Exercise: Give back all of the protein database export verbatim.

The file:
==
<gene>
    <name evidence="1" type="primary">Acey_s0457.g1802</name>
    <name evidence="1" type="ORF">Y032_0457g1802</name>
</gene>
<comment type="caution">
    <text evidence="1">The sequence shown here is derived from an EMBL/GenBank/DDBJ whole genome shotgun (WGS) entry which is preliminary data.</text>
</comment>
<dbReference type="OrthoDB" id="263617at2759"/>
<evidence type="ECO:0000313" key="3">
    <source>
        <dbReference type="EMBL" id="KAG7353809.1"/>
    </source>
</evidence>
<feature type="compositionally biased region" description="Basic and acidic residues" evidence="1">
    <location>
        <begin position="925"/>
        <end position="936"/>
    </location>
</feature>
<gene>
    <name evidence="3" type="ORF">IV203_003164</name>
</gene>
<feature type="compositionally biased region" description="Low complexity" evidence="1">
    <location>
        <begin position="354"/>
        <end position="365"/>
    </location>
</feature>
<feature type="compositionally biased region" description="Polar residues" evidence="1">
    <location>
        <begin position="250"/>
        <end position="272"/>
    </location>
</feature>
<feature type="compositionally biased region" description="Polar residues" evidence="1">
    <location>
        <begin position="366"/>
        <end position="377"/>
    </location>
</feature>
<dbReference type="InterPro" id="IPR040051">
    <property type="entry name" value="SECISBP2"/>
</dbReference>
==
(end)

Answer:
<gene>
    <name evidence="1" type="primary">Acey_s0457.g1802</name>
    <name evidence="1" type="ORF">Y032_0457g1802</name>
</gene>
<comment type="caution">
    <text evidence="1">The sequence shown here is derived from an EMBL/GenBank/DDBJ whole genome shotgun (WGS) entry which is preliminary data.</text>
</comment>
<dbReference type="OrthoDB" id="263617at2759"/>
<evidence type="ECO:0000313" key="3">
    <source>
        <dbReference type="EMBL" id="KAG7353809.1"/>
    </source>
</evidence>
<feature type="compositionally biased region" description="Basic and acidic residues" evidence="1">
    <location>
        <begin position="925"/>
        <end position="936"/>
    </location>
</feature>
<gene>
    <name evidence="3" type="ORF">IV203_003164</name>
</gene>
<feature type="compositionally biased region" description="Low complexity" evidence="1">
    <location>
        <begin position="354"/>
        <end position="365"/>
    </location>
</feature>
<feature type="compositionally biased region" description="Polar residues" evidence="1">
    <location>
        <begin position="250"/>
        <end position="272"/>
    </location>
</feature>
<feature type="compositionally biased region" description="Polar residues" evidence="1">
    <location>
        <begin position="366"/>
        <end position="377"/>
    </location>
</feature>
<dbReference type="InterPro" id="IPR040051">
    <property type="entry name" value="SECISBP2"/>
</dbReference>